The impact on Darren's mental health wasn't immediate. On returning home he felt "shellshocked". But he believes it planted a seed in his mind, and in the months that followed he realised his outlook had changed.
"The things I got from it were never drink alcohol again, antidepressants aren't for me - and when you go through the process of taking ayahuasca you do get visions. Maybe that night I was getting dreams and visions and stuff. The main thing I was getting was you need to be a healthier person, you need to start looking after your body.
"I was getting visions of two paths in life. I was getting one vision of me really happy and fit with a family and kids and that kind of stuff. Equally I was getting this other vision of me, like old and really overweight and a lifetime of abuse with food and alcohol."
His visions also made him reflect on how his actions affected others.
"It was showing me visions of me being cheeky to my mum but it was showing it from her point of view. Like maybe I was leaving her house and she was still sitting there and it was showing me the effects of me being a bad person."
What do the experts say about ayahuasca?
Ayahuasca, also known as yage, is a blend of two plants - the ayahuasca vine (Banisteriopsis caapi) and a shrub called chacruna (Psychotria viridis), which contains the hallucinogenic drug dimethyltryptamine (DMT).
It is banned in the UK and some countries in Europe but legal in the Netherlands, Italy, Brazil and Peru,
Five years ago a British teenager died after taking it while travelling in Colombia. Doctors and drug charities warn it could make a person's mental health problems worse.
Most experts agree it should never be taken in an uncontrolled environment such as a retreat - but some doctors and researchers believe ayahuasca should be studied as a way of developing new treatments.
Dr Simon Ruffell, a clinical psychiatrist and researcher at King's College, London, who has studied ayahuasca, said: "We know from brain imaging scans that the brain becomes more neuro-plastic which basically means more flexible, more like putty. It allow more neuronal connections to be made in the brain.
"Psychologically this translates as being able to think about your life objectively rather than subjectively, so it give you a new perspective and allows you to think about things in a new way and therefore allows you to make appropriate changes."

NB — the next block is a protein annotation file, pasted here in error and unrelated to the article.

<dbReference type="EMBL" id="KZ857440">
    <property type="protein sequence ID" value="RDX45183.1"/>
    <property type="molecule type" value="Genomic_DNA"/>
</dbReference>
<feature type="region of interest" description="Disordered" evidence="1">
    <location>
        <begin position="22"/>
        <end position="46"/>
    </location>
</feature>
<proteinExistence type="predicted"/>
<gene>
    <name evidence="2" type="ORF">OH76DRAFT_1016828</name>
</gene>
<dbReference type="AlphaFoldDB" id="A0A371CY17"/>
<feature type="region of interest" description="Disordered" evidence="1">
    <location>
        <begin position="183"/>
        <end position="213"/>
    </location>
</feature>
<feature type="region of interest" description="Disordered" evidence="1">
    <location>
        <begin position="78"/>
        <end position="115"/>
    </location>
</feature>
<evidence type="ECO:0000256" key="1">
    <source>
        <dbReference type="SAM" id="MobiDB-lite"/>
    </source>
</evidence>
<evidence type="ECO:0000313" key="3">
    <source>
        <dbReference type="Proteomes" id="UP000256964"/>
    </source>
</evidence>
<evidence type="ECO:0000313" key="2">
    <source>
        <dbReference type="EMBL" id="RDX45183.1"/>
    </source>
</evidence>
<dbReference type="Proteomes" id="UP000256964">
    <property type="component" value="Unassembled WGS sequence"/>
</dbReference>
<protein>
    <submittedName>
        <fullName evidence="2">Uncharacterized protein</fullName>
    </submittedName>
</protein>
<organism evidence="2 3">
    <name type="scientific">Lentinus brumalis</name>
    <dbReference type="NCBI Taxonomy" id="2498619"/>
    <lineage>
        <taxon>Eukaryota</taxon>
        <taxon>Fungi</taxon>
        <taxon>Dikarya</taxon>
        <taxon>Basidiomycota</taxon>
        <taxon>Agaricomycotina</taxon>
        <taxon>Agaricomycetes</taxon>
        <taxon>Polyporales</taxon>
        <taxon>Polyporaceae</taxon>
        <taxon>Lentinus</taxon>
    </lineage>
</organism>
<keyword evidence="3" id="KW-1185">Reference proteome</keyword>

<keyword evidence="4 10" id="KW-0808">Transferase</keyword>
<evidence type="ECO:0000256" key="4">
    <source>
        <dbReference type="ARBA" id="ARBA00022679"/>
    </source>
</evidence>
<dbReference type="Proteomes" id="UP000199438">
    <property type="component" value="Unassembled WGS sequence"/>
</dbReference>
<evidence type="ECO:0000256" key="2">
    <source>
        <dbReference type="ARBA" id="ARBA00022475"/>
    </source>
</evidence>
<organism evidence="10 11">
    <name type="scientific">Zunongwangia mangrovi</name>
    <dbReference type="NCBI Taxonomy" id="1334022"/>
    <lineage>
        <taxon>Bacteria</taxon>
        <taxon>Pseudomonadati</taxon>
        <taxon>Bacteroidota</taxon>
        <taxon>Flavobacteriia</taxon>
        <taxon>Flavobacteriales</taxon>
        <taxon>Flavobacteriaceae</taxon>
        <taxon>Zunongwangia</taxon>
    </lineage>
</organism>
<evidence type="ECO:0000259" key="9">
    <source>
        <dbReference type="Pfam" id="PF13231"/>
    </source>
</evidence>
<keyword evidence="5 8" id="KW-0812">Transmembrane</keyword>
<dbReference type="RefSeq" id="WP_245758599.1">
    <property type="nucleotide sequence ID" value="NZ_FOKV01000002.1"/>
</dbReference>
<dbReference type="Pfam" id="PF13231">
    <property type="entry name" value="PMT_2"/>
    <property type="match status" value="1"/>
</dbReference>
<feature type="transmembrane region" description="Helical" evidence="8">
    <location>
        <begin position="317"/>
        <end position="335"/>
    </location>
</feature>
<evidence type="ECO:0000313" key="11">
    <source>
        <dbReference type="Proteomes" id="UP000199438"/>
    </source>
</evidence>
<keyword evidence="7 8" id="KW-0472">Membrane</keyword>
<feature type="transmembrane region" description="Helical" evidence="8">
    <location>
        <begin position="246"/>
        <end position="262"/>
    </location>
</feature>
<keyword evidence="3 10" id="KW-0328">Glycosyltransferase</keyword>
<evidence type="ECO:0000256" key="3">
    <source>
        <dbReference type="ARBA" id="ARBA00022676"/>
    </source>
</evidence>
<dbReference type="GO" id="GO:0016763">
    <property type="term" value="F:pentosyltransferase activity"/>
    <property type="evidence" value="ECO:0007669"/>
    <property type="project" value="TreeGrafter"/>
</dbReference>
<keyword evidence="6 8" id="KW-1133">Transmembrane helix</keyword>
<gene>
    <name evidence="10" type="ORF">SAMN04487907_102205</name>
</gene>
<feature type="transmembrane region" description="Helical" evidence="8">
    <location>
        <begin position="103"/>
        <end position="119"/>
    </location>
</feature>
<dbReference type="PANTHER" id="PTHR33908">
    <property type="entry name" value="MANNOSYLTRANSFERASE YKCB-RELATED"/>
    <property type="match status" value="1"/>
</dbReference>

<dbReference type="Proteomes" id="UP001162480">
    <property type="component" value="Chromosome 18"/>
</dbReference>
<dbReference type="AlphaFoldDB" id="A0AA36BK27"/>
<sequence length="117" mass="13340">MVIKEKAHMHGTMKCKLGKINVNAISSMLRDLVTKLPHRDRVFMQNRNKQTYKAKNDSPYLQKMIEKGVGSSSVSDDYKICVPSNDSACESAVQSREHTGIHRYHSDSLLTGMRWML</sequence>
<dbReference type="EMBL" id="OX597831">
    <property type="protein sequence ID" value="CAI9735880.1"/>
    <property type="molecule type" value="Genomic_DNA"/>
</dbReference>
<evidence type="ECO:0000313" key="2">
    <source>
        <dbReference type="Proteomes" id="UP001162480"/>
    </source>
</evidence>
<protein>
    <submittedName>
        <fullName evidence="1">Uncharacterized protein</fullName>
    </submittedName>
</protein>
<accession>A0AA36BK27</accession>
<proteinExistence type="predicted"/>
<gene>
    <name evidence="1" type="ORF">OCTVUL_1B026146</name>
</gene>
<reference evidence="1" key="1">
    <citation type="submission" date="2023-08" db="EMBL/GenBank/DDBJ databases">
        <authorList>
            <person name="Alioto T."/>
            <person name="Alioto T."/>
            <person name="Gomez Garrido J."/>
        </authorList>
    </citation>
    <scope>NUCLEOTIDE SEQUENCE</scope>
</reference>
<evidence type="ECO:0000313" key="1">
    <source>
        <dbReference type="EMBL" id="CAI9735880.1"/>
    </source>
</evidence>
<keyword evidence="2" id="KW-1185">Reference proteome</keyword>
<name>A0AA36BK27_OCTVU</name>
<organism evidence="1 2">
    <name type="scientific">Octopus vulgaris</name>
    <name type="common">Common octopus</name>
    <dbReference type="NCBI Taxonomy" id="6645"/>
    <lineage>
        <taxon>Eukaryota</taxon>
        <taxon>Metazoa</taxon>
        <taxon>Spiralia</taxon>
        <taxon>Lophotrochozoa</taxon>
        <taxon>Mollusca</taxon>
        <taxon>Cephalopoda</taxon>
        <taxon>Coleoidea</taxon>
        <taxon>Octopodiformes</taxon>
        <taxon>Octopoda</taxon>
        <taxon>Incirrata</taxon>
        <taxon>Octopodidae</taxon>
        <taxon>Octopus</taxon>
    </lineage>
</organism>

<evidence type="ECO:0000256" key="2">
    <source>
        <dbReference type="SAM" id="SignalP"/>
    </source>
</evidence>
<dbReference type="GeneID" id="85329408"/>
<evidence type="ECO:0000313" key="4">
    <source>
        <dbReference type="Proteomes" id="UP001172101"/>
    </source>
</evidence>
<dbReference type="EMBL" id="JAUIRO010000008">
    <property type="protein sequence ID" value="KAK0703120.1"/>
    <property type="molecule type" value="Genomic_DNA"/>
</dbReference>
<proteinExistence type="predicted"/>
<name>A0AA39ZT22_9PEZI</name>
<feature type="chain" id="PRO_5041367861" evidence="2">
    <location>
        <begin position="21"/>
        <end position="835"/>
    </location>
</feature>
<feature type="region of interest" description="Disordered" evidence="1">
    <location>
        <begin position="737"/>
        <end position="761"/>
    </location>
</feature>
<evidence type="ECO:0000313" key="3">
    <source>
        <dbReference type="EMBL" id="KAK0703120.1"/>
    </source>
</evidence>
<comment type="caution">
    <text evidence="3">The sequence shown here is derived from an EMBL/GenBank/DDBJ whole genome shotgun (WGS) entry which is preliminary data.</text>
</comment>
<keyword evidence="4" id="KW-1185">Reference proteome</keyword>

GP Lesley Morrison has known people who felt their mental health was improved by ayahuasca but she would always caution against taking it.
"People have some anecdotal evidence that it's beneficial but it hasn't been properly tested and there are potentially very risky side-effects."
She added: "I understand as Darren said that anti-depressants weren't for him and that's the case for a lot of people, but there are other options for treating depression that are much less potentially risky."
Two-and-a-half years after taking ayahuasca, Darren believes it helped him turn his life around.
"Right now, I'm the happiest and the healthiest I've ever been," he says.
"Without sounding cheesy, it was like a born-again experience. I went from a XXXL. I'm back down to an XL. I was a 42 in my waist, I think I'm down to a 34 now.
"I don't weigh myself anymore, something I was obsessed with, being an actor and scared of being typecast. 'Am I just the fat funny guy?' I'd rather just be the funny guy. Or I'd walk into an audition room and feel like a piece of meat because I've been overweight my whole life and using that as a tool to be funny."
Darren is now vegan, he's given up sugar, junk food and fizzy drinks.
"Ayahuasca is only a tool you can use to feel better. You need to do other things. If you're drinking too much alcohol smoking cigarettes and stuff you need to exercise and not put this in your body," he said.
"I need to say that ayahuasca isn't like a magic pill that's going to change your life but it's had a positive ripple effect on my life."
If you or someone you know has been affected by mental health problems, visit the BBC advice pages.